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The Nice Kid

“We’re sensible people,” says Frank Stanley (Robert Paige) to his lover. Sensible in this context means a religious devout. His fiancee Katherine (Louise Allbritton) carries a fascination with the occult and visits with a mystic. That’s not sensible in this mid-’40s time. Before its conclusion, Son of Dracula will suggest an attraction to the unholy is cause for eternal torment. Subtle this movie is not.

Son of Dracula does not completely let go of the sensuous undertones evident in Dracula and Dracula’s Daughter. However, the depression of sexuality gives Son of Dracula a routine story. The focus here lies more on religious connotations – Dracula a figment of pure evil who latches onto Katherine’s bias toward morbidity to lure her into evil. He’s nothing less than an image of Satan.

Unfortunately, this Dracula is composed by Lon Chaney Jr. While a monster icon, his only stint as Dracula (or Alucard) hinges to the actor’s gentle, kindly qualities. He’s an absolute gentlemen, even as he chokes victims in front of a fire. Chaney lacks presence, his mannerisms dull, and his ability to generate fear nominal at best.

Mood is there, if not the performances to support it

Universal’s third Dracula needs a kick from somewhere. Although Allbritton is, at times, absolutely chilling as a women under a spell, Son of Dracula too quickly falls to trops. Screenwriter Eric Taylor pens a redundant film that sees investigators baffled by the vampire in their midst. There’s no Van Helsing counter-force this time, rather two scientists who deconstruct the plot in long-winded exposition. Son of Dracula traces the lore again without reinvention.

At least the looming style returns. Son of Dracula covers itself in foreboding shadows with eerie lighting schemes. Mood is there, if not the performances to support it. Without an alluring castle to draw from, Son of Dracula uses a long-standing plantation and swamp, with some dire American history behind the setting. While the lack of Transylvania stings the popular side of Dracula’s myth, the southern states carry factual weight.

While aiming for a mood piece, it’s soon clear this 1943 offering is out of energy. That goes for a majority of the late golden era Universal monster pics. Barred by censorship, there’s little left to explore in Dracula’s lore outside of sensuality or more explicit violence. Son of Dracula becomes caught in a time barrier, neither exciting enough nor lurid enough. It’s purely a story of its era, placid entertainment for wartime escapism.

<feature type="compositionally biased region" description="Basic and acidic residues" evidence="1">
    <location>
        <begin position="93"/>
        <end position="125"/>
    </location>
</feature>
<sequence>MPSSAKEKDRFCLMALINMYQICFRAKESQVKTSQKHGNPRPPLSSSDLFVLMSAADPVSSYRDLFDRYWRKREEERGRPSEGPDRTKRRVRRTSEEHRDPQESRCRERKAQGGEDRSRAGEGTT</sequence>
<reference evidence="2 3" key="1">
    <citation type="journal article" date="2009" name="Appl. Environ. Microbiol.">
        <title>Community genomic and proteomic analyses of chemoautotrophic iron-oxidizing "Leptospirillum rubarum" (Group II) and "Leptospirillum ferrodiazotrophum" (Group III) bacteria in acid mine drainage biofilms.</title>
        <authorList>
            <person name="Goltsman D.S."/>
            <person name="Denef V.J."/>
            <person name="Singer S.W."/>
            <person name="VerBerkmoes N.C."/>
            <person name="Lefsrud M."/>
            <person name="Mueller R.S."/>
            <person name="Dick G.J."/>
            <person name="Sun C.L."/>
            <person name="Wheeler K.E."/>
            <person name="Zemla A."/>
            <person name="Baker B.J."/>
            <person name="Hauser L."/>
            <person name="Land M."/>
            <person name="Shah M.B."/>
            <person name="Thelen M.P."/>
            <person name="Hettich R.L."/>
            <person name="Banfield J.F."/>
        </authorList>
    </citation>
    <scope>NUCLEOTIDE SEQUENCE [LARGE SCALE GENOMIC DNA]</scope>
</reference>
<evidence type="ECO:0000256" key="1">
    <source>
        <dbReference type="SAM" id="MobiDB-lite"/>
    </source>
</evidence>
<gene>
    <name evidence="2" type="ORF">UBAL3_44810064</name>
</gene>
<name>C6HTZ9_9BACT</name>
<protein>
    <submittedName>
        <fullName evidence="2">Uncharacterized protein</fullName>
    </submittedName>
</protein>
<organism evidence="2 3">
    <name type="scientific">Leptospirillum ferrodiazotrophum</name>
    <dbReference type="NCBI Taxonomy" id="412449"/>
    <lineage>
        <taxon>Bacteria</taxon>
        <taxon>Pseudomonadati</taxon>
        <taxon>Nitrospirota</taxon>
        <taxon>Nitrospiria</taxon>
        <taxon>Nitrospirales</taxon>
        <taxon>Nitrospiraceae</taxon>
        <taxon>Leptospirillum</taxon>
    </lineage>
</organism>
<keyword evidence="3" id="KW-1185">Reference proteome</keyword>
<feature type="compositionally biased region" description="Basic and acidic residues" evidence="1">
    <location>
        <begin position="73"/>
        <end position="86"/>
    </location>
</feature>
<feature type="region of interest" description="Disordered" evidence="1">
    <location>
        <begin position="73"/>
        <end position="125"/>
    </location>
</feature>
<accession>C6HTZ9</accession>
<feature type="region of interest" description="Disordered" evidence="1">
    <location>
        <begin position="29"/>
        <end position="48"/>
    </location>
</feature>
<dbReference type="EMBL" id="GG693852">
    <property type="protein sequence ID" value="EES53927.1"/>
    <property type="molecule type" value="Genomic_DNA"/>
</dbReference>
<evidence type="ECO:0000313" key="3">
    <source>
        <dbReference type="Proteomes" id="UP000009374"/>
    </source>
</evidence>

Quite gorgeous, this B-tier outing is given the A-treatment on Blu-ray. There’s plenty to like here. First is a notable contrast, giving Son of Dracula outstanding oomph in terms of depth. Deep shadows only miss pure black on occasion. Generally, the screen is covered with rich, dense black where needed.

The scan is sharp, even finding some facial definition in an era where such a thing is/was rare. High resolution materials pull out exquisite fine detail in surrounding swamp land, with a bevy of plant life. Scenery looks exotic.

Then comes a typically well resolved grain. Excuse some mosquito noise; that’s evident against darker backgrounds and high contrast edges. The rest is perky and pinpoint, from a print in grand condition. Light filtering is apparent in small bunches, if not enough to knock Son of Dracula from the upper tier of Universal’s monster collection.


Afforded a DTS-HD track, uncompressed audio allows a pleasing score to pass through freely. Sharpness in the highs and clarity from the lows make for a well mastered pairing.

All dialog renders cleanly, with a natural sense of aging.


Just a trailer as Son of Dracula shares a disc with Dracula’s Daughter.

Son of Dracula
  • Video
  • Audio
  • Extras


With Lon Chaney Jr. miscast as Dracula and a redundant storyline, Son of Dracula is a weak spot in the Universal Monsters canon.

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